Popularity of Facebook Dwindling
Rachel Pukall and Andy Davis
rpuka198@uwsp.edu and adavi481@uwsp.edu
Facebook-1-color-sfeld.png Since Facebook’s skyrocket to success eight years ago the social media juggernaut has been losing its foothold on the popularity it once had among the 18-25 year old demographic.

Part of this negative trend in Facebook’s popularity is due to older relatives. Kyle Lenard, a freshman at the University of Wisconsin – Stevens Point, says that both of his parents have Facebook.

“It bothers me sometimes because I feel like I can’t have an online private life. I never post statuses or pictures my parents wouldn’t want me to because I know they would see them,” Lenard said.

Lenard admits that it is an easy way to stay connected while away from home, but at the same time it can be a nuisance.

“It’s nice to communicate when I’m at college and an easy way to keep in touch, but I absolutely hate it when they comment on pictures or the few statuses I do have,” Lenard said.

Jess Brito, a junior majoring in education, does not mind the fact that her fiancé’s mother has a Facebook profile.

“It doesn’t bother me that parents have Facebook. I think as we get older we become closer to our parents because they begin to accept our ‘college behavior.’ I usually don’t even think about it before I post things, although I do refrain from cussing or posting negative things because I am friends with my pastor,” Brito said. 

​The biggest growth in new users of Facebook over has come amongst users
35-44. Over 4 million more US women 35-44 and nearly 3 million more US
men 35-44 joined Facebook in March 2009 compared to September 2008.
Graph by Samantha Feld.
 

Brito also likes being able to share photos on Facebook to show family.

“I think communicating with them through Facebook is useful. Sharing photos, videos and statuses is fun and a way to engage our parents in technology,” Brito said.

Brito says that there really is not anything on Facebook that she would not want her parents to see.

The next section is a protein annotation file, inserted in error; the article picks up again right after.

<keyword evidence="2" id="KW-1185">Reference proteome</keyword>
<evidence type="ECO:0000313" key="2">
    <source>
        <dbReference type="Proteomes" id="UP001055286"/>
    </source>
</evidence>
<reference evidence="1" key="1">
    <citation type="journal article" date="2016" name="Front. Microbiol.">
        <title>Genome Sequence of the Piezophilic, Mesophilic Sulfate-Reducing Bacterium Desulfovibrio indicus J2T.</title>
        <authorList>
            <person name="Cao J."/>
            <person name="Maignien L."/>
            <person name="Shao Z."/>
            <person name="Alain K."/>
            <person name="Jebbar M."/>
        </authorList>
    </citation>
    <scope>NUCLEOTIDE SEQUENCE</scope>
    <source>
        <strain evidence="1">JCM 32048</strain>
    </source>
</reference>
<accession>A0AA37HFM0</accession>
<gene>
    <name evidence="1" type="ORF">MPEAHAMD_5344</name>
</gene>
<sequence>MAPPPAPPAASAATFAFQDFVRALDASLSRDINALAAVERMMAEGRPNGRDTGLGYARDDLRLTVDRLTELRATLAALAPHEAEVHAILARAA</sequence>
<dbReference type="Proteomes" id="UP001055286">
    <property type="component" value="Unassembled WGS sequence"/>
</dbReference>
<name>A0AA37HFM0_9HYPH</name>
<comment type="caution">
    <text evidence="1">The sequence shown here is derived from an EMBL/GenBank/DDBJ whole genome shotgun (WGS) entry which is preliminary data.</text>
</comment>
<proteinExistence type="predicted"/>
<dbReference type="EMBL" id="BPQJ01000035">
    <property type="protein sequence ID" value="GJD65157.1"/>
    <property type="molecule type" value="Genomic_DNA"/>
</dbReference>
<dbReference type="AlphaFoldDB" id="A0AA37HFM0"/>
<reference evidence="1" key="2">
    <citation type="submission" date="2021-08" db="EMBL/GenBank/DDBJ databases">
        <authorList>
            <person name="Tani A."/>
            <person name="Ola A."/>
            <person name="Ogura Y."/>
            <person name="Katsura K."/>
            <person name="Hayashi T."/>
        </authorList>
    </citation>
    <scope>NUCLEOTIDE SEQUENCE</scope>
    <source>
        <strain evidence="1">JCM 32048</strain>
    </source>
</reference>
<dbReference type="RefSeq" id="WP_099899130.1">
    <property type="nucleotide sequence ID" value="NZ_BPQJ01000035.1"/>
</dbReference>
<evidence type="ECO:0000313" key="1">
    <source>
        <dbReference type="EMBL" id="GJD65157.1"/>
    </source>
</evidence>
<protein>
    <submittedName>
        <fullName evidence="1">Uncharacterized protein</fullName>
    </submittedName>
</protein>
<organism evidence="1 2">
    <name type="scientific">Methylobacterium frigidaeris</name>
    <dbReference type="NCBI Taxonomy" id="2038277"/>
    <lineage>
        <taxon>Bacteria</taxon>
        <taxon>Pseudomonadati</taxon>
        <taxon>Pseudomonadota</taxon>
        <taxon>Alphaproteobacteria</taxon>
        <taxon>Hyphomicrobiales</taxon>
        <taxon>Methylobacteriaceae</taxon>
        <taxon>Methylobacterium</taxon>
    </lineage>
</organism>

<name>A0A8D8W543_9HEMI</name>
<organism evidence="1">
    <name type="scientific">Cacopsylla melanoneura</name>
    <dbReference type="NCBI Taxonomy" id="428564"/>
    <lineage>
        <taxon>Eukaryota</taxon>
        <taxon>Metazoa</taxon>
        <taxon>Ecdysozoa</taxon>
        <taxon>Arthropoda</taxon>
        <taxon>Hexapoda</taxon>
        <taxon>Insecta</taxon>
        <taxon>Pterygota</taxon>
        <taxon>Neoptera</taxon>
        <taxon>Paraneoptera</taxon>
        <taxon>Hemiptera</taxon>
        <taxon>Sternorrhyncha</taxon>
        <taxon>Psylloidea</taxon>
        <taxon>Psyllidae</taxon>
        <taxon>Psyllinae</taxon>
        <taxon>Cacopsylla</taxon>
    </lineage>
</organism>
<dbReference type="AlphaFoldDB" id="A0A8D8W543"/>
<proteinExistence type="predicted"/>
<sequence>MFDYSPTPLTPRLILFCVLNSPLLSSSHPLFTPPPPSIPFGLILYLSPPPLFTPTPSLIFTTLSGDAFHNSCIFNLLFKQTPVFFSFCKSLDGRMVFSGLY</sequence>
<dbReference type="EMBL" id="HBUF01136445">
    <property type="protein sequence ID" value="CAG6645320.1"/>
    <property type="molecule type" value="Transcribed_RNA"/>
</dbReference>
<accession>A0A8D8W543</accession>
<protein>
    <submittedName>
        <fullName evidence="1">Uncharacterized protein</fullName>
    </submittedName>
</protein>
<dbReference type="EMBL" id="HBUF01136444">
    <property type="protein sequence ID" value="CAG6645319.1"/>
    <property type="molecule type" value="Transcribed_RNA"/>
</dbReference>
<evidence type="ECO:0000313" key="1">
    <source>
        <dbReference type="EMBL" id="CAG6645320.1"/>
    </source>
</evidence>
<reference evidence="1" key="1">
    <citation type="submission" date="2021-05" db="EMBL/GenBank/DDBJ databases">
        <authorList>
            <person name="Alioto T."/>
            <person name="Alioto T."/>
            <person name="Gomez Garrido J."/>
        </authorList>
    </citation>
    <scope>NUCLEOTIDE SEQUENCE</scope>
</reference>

“I feel like the age I am is the age where everything is out in the open with parents. They know what it was like to be our age, and they accept it. I think by letting them view your Facebook it creates a trust with them. They can see what you’re up to and assure themselves that you are having safe fun. It’s a way to build onto the relationship we have with our parents,” Brito said

Although Brito does not have a problem with parents and relatives viewing her Facebook, she does admit that it can get aggrivating at times and can understand why others would be against it.

“Sometimes relatives find it necessary to comment on everything, and it does get annoying, but for the most part, in my family I have not had this issue,” Brito said.

Danielle Arndt, a senior majoring in healthcare administration, does not mind at all that her mom and aunts have Facebook profiles.

“It doesn’t bother me when my relatives comment on my photos or my statuses. I have nothing to hide,” Arndt said.

Older relatives may not be a bother for most users, but the commercialism of Facebook as a corporation is causing skepticism. On Sept. 6 of this year, Facebook purchased competitor Instagram for $1 billion in cash and stock.

The reason why is not because Facebook needs users, as it currently has well over 800 million profiles. It seems to be because Instagram, a mobile-based social platform, has been growing rapidly in popularity since its introduction in October of 2010.

Before the acquisition, Instagram was comprised of 13 employees and was offered as a free app, created not for profit. It claimed no rights over any content—including any text, files, images, photos, video, sounds, musical works, etc—according to the Instagram website, and had strict privacy and usage policies. It now belongs to Facebook, which has been criticized as having unclear and vague privacy policies.